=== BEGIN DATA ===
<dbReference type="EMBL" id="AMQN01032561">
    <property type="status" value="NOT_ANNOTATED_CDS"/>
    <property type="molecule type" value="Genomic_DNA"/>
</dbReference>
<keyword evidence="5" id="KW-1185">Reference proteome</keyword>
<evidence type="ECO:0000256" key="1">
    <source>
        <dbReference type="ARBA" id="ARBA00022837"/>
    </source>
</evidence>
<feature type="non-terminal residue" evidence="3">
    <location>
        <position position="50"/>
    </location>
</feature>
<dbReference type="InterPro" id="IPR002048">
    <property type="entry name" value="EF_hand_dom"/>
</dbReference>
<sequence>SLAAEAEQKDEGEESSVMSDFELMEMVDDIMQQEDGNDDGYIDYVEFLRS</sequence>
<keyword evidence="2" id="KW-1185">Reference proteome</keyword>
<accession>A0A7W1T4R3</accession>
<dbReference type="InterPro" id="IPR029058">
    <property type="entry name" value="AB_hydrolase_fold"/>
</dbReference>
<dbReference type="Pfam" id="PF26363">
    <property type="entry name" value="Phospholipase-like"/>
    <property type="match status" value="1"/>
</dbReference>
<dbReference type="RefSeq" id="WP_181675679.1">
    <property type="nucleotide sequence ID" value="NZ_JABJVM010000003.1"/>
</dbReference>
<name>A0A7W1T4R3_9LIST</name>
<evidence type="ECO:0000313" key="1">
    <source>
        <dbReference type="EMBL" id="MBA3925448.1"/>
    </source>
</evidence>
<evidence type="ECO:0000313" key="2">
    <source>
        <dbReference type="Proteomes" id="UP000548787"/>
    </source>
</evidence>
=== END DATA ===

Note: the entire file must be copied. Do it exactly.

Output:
<dbReference type="EMBL" id="AMQN01032561">
    <property type="status" value="NOT_ANNOTATED_CDS"/>
    <property type="molecule type" value="Genomic_DNA"/>
</dbReference>
<keyword evidence="5" id="KW-1185">Reference proteome</keyword>
<evidence type="ECO:0000256" key="1">
    <source>
        <dbReference type="ARBA" id="ARBA00022837"/>
    </source>
</evidence>
<feature type="non-terminal residue" evidence="3">
    <location>
        <position position="50"/>
    </location>
</feature>
<dbReference type="InterPro" id="IPR002048">
    <property type="entry name" value="EF_hand_dom"/>
</dbReference>
<sequence>SLAAEAEQKDEGEESSVMSDFELMEMVDDIMQQEDGNDDGYIDYVEFLRS</sequence>
<keyword evidence="2" id="KW-1185">Reference proteome</keyword>
<accession>A0A7W1T4R3</accession>
<dbReference type="InterPro" id="IPR029058">
    <property type="entry name" value="AB_hydrolase_fold"/>
</dbReference>
<dbReference type="Pfam" id="PF26363">
    <property type="entry name" value="Phospholipase-like"/>
    <property type="match status" value="1"/>
</dbReference>
<dbReference type="RefSeq" id="WP_181675679.1">
    <property type="nucleotide sequence ID" value="NZ_JABJVM010000003.1"/>
</dbReference>
<name>A0A7W1T4R3_9LIST</name>
<evidence type="ECO:0000313" key="1">
    <source>
        <dbReference type="EMBL" id="MBA3925448.1"/>
    </source>
</evidence>
<evidence type="ECO:0000313" key="2">
    <source>
        <dbReference type="Proteomes" id="UP000548787"/>
    </source>
</evidence>